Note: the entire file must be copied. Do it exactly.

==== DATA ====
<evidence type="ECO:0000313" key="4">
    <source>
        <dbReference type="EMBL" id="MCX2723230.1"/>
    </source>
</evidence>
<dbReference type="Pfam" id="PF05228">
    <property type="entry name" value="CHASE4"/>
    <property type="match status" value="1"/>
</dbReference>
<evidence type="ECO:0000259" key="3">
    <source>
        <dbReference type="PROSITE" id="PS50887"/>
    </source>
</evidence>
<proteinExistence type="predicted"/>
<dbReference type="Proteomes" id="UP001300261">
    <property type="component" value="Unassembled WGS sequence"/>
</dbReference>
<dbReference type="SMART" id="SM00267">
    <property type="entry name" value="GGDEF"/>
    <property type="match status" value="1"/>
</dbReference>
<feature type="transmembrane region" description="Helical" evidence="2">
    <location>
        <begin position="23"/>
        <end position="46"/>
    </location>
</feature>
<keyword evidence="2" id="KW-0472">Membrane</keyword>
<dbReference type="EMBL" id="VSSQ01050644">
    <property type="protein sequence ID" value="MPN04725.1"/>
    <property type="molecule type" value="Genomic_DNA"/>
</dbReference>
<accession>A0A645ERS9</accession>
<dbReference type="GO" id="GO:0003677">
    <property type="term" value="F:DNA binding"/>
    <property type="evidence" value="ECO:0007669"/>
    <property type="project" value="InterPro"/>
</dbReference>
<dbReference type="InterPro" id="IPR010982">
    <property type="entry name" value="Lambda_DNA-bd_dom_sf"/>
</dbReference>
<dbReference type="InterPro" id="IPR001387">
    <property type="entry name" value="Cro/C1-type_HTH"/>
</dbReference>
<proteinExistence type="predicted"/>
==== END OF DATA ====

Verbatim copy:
<evidence type="ECO:0000313" key="4">
    <source>
        <dbReference type="EMBL" id="MCX2723230.1"/>
    </source>
</evidence>
<dbReference type="Pfam" id="PF05228">
    <property type="entry name" value="CHASE4"/>
    <property type="match status" value="1"/>
</dbReference>
<evidence type="ECO:0000259" key="3">
    <source>
        <dbReference type="PROSITE" id="PS50887"/>
    </source>
</evidence>
<proteinExistence type="predicted"/>
<dbReference type="Proteomes" id="UP001300261">
    <property type="component" value="Unassembled WGS sequence"/>
</dbReference>
<dbReference type="SMART" id="SM00267">
    <property type="entry name" value="GGDEF"/>
    <property type="match status" value="1"/>
</dbReference>
<feature type="transmembrane region" description="Helical" evidence="2">
    <location>
        <begin position="23"/>
        <end position="46"/>
    </location>
</feature>
<keyword evidence="2" id="KW-0472">Membrane</keyword>
<dbReference type="EMBL" id="VSSQ01050644">
    <property type="protein sequence ID" value="MPN04725.1"/>
    <property type="molecule type" value="Genomic_DNA"/>
</dbReference>
<accession>A0A645ERS9</accession>
<dbReference type="GO" id="GO:0003677">
    <property type="term" value="F:DNA binding"/>
    <property type="evidence" value="ECO:0007669"/>
    <property type="project" value="InterPro"/>
</dbReference>
<dbReference type="InterPro" id="IPR010982">
    <property type="entry name" value="Lambda_DNA-bd_dom_sf"/>
</dbReference>
<dbReference type="InterPro" id="IPR001387">
    <property type="entry name" value="Cro/C1-type_HTH"/>
</dbReference>
<proteinExistence type="predicted"/>